Jenny Q Chai’s “Piano Steampunk” program explores the relationships between piano and electronics, beginning with the earliest development of music for this pairing. Computers and electronics have interested and influenced composers for as long as they have existed. This long-term relationship with technology has also changed many composers’ approach to writing solo piano music, even those who have not worked with electronics, leading them to open new dimensions of the piano’s sound. This program traces the pre-history and development of music for piano and electronics across an international arena, with antennae tuned both to the past and the future.
First, pieces by French composers Debussy, Messiaen, and (spectralist forerunner) Tristan Murail form a chain of direct influence which strongly grounds the futuristic works to come. German composer Karlheinz Stockhausen’s laboratory experiments influenced contemporary Italian composer Marco Stroppa a great deal, not only in writing for electronics, but also in composing new sounds for acoustic piano. Then we travel to the U.S., for a whirlwind tour of widely varied pieces: Cole Ingraham’s brand new piece for piano and electronics, Chou Wen-Chung’s Willows are New (a ghostly realization of an ancient Chinese poem), John Cage’s pieces which incorporate singing and speaking as well as the use of tape, Frederic Rzewski’s use of the pianist as the narrator of the story in his Kreutzer Sonata, Vanessa Lann’s highly personal piece Leap of Faith for piano and electronics, Cindy Cox’s new piece for piano and sampled piano interior sounds, and finally James Mobberly’s powerful dialogue between the piano and electronics in the Caution to the Wind.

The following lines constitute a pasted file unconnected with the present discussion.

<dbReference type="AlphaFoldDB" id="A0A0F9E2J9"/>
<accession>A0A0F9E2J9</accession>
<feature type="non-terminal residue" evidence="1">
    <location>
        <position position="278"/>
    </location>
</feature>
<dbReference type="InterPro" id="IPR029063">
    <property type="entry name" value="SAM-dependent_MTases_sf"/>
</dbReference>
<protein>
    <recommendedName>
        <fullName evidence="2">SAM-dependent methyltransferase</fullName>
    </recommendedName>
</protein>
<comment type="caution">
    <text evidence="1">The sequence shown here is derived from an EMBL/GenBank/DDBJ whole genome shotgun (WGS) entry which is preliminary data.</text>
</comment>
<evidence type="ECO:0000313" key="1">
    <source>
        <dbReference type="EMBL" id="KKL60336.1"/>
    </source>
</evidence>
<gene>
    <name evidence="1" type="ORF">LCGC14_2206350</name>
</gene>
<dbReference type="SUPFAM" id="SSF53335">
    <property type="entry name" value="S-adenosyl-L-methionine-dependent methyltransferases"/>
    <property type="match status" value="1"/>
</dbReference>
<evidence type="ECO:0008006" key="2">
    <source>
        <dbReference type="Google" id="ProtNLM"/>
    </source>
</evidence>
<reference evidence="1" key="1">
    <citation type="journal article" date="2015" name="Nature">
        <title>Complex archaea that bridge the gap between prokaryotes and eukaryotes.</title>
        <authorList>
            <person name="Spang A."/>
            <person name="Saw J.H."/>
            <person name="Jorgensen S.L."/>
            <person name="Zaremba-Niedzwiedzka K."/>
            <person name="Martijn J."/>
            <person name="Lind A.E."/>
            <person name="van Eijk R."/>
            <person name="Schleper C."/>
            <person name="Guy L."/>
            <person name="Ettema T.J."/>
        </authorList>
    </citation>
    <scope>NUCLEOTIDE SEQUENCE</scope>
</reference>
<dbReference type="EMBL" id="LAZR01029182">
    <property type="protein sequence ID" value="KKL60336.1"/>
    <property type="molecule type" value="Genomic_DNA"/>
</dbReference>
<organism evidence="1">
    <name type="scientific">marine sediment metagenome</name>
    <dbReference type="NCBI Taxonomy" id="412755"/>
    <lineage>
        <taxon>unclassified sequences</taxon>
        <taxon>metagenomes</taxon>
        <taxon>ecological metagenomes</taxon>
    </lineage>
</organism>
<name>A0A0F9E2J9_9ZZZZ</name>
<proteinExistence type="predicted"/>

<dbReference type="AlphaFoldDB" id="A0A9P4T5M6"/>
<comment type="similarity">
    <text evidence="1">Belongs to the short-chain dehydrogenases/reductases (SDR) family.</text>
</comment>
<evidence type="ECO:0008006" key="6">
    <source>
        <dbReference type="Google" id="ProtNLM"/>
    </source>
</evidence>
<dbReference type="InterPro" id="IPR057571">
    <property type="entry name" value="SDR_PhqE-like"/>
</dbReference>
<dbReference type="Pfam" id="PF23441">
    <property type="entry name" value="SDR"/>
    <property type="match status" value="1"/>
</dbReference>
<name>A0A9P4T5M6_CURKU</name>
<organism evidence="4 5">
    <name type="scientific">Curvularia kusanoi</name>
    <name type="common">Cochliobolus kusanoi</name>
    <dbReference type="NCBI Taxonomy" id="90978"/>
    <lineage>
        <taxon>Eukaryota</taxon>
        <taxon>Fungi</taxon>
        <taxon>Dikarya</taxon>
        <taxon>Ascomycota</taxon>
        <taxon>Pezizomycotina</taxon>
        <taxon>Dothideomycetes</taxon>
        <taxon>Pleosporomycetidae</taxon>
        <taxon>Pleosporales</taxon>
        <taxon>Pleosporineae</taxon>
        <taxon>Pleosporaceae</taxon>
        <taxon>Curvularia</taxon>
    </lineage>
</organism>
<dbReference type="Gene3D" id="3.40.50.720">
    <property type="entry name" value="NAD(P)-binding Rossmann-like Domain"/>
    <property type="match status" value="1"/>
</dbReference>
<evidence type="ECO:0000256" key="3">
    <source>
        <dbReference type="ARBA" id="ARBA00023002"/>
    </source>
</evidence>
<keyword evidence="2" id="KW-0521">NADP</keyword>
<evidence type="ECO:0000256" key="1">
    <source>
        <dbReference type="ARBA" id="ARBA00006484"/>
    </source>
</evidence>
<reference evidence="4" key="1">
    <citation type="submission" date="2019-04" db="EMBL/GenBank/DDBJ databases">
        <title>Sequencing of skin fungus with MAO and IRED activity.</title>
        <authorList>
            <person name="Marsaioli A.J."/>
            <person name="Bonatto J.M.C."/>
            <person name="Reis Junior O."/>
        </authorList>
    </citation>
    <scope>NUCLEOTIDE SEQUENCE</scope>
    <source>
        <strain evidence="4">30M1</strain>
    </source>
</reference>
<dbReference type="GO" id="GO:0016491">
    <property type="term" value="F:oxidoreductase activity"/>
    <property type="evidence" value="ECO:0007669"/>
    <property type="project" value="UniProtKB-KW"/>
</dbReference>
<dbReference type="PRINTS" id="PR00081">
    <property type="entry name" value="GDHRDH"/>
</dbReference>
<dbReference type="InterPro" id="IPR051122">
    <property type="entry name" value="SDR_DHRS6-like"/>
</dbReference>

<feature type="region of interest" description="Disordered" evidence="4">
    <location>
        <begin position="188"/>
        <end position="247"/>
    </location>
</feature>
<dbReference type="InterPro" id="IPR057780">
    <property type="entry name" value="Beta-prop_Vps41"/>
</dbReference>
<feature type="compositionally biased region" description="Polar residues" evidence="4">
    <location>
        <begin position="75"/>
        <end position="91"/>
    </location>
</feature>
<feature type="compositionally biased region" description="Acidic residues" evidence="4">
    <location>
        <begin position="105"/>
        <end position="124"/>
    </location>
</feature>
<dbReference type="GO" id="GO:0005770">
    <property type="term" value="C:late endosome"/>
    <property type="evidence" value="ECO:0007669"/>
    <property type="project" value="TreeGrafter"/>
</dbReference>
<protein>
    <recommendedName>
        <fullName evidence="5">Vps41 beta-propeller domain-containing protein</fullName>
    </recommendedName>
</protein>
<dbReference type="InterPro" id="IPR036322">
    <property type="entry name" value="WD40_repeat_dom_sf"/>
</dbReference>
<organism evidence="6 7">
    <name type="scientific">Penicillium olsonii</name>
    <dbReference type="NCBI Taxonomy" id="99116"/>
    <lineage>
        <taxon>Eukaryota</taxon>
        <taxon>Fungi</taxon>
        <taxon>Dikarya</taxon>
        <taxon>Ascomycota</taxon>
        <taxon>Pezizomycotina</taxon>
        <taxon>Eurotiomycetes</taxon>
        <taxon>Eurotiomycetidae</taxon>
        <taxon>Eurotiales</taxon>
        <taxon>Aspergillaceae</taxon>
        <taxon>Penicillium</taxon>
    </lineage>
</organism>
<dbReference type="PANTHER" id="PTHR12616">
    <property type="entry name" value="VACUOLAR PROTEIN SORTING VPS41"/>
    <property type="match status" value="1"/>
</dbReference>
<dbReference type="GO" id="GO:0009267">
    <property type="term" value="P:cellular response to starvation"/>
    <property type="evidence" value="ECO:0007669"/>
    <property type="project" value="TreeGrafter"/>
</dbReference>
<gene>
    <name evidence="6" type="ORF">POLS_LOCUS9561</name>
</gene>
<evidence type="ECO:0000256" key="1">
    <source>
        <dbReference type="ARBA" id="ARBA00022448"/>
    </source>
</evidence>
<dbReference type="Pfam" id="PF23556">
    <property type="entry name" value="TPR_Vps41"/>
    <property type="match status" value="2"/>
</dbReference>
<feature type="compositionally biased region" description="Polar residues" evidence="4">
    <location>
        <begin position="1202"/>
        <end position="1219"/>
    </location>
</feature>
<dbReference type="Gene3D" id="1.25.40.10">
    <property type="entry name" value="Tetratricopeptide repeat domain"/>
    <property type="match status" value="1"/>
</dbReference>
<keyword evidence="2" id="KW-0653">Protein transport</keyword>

Jenny Q Chai is co-presented by the Center with NEXMAP.